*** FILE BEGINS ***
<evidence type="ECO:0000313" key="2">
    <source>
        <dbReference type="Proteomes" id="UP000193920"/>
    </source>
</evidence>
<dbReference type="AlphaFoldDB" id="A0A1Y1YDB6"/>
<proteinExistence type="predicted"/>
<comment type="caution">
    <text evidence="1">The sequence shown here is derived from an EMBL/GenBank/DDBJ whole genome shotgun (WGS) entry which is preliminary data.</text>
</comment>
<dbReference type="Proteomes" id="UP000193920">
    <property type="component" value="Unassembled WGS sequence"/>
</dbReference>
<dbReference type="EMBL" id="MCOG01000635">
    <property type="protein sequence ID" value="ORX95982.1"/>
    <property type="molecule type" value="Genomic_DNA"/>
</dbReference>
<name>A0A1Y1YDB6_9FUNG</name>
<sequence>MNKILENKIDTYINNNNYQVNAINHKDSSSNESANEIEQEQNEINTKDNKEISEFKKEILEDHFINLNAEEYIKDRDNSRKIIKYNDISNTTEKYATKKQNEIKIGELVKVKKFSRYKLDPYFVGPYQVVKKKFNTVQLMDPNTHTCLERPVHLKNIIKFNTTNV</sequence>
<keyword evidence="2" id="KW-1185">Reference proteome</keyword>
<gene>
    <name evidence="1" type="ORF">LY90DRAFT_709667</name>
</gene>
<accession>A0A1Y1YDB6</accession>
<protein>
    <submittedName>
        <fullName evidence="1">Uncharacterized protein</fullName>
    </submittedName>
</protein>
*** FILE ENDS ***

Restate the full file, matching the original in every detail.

<evidence type="ECO:0000313" key="2">
    <source>
        <dbReference type="Proteomes" id="UP000193920"/>
    </source>
</evidence>
<dbReference type="AlphaFoldDB" id="A0A1Y1YDB6"/>
<proteinExistence type="predicted"/>
<comment type="caution">
    <text evidence="1">The sequence shown here is derived from an EMBL/GenBank/DDBJ whole genome shotgun (WGS) entry which is preliminary data.</text>
</comment>
<dbReference type="Proteomes" id="UP000193920">
    <property type="component" value="Unassembled WGS sequence"/>
</dbReference>
<dbReference type="EMBL" id="MCOG01000635">
    <property type="protein sequence ID" value="ORX95982.1"/>
    <property type="molecule type" value="Genomic_DNA"/>
</dbReference>
<name>A0A1Y1YDB6_9FUNG</name>
<sequence>MNKILENKIDTYINNNNYQVNAINHKDSSSNESANEIEQEQNEINTKDNKEISEFKKEILEDHFINLNAEEYIKDRDNSRKIIKYNDISNTTEKYATKKQNEIKIGELVKVKKFSRYKLDPYFVGPYQVVKKKFNTVQLMDPNTHTCLERPVHLKNIIKFNTTNV</sequence>
<keyword evidence="2" id="KW-1185">Reference proteome</keyword>
<gene>
    <name evidence="1" type="ORF">LY90DRAFT_709667</name>
</gene>
<accession>A0A1Y1YDB6</accession>
<protein>
    <submittedName>
        <fullName evidence="1">Uncharacterized protein</fullName>
    </submittedName>
</protein>